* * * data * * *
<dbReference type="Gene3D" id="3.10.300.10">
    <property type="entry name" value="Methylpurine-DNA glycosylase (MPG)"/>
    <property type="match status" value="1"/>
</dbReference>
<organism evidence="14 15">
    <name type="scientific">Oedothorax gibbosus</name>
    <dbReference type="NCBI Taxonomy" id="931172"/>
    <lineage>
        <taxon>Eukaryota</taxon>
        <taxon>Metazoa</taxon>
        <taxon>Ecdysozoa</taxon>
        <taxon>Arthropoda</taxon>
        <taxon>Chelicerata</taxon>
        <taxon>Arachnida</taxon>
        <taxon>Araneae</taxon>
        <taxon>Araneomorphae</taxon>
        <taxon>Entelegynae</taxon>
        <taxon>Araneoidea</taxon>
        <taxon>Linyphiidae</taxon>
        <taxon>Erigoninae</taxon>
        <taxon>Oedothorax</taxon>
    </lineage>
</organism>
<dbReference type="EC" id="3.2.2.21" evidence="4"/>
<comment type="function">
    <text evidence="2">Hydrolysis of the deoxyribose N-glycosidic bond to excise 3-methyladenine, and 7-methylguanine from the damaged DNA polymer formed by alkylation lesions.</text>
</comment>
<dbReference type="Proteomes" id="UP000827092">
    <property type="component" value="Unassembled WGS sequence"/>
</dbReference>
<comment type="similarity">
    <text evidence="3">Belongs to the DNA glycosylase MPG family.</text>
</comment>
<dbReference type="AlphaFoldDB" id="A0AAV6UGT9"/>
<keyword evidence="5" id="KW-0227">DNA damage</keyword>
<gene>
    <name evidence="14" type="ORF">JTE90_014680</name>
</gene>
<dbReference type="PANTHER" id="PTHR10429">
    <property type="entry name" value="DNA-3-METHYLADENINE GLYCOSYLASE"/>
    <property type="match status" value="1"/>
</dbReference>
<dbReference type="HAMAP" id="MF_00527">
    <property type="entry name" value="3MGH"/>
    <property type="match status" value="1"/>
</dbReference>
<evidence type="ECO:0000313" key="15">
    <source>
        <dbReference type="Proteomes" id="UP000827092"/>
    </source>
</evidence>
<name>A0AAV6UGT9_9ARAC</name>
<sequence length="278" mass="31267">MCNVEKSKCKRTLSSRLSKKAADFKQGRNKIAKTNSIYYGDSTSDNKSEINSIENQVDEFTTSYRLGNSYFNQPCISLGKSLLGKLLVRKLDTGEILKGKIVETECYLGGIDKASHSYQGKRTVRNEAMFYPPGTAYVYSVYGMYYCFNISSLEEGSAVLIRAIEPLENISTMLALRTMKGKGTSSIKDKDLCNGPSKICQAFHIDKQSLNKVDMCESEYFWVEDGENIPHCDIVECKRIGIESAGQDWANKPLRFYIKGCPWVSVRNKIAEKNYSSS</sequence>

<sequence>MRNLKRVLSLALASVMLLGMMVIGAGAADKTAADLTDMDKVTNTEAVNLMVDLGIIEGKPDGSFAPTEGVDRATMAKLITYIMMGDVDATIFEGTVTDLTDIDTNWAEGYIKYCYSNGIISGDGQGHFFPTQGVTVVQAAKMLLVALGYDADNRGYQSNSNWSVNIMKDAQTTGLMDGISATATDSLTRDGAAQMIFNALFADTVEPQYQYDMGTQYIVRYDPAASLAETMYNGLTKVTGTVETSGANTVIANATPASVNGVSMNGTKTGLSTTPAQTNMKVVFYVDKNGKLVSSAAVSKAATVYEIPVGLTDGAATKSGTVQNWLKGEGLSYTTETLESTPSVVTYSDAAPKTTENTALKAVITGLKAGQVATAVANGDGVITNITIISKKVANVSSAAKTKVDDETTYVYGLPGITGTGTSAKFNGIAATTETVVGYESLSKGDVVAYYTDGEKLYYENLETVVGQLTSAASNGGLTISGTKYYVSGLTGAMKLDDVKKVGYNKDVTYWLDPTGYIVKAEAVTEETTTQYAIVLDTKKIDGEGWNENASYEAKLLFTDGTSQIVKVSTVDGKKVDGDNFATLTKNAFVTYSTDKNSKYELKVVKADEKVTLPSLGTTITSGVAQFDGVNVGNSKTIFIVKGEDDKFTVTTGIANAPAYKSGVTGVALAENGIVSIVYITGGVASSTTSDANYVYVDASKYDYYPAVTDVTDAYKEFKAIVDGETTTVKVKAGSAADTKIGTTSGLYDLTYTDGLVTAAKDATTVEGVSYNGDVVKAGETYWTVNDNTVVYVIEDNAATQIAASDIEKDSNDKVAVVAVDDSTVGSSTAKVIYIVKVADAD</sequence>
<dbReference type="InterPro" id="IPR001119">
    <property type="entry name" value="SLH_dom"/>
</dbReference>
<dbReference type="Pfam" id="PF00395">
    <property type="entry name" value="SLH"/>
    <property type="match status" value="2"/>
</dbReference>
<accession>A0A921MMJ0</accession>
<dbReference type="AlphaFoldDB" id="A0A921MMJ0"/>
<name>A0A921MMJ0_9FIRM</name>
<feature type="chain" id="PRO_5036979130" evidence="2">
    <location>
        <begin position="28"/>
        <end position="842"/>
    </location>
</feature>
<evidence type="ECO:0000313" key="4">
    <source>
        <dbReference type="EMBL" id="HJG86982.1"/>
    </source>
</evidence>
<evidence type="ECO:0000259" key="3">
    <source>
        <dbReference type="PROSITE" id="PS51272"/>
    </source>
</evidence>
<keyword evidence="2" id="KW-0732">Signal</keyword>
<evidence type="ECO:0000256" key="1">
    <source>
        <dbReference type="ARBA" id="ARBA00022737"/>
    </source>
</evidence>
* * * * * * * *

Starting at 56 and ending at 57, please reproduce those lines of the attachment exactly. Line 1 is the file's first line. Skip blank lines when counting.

    <property type="entry name" value="SLH_dom"/>
</dbReference>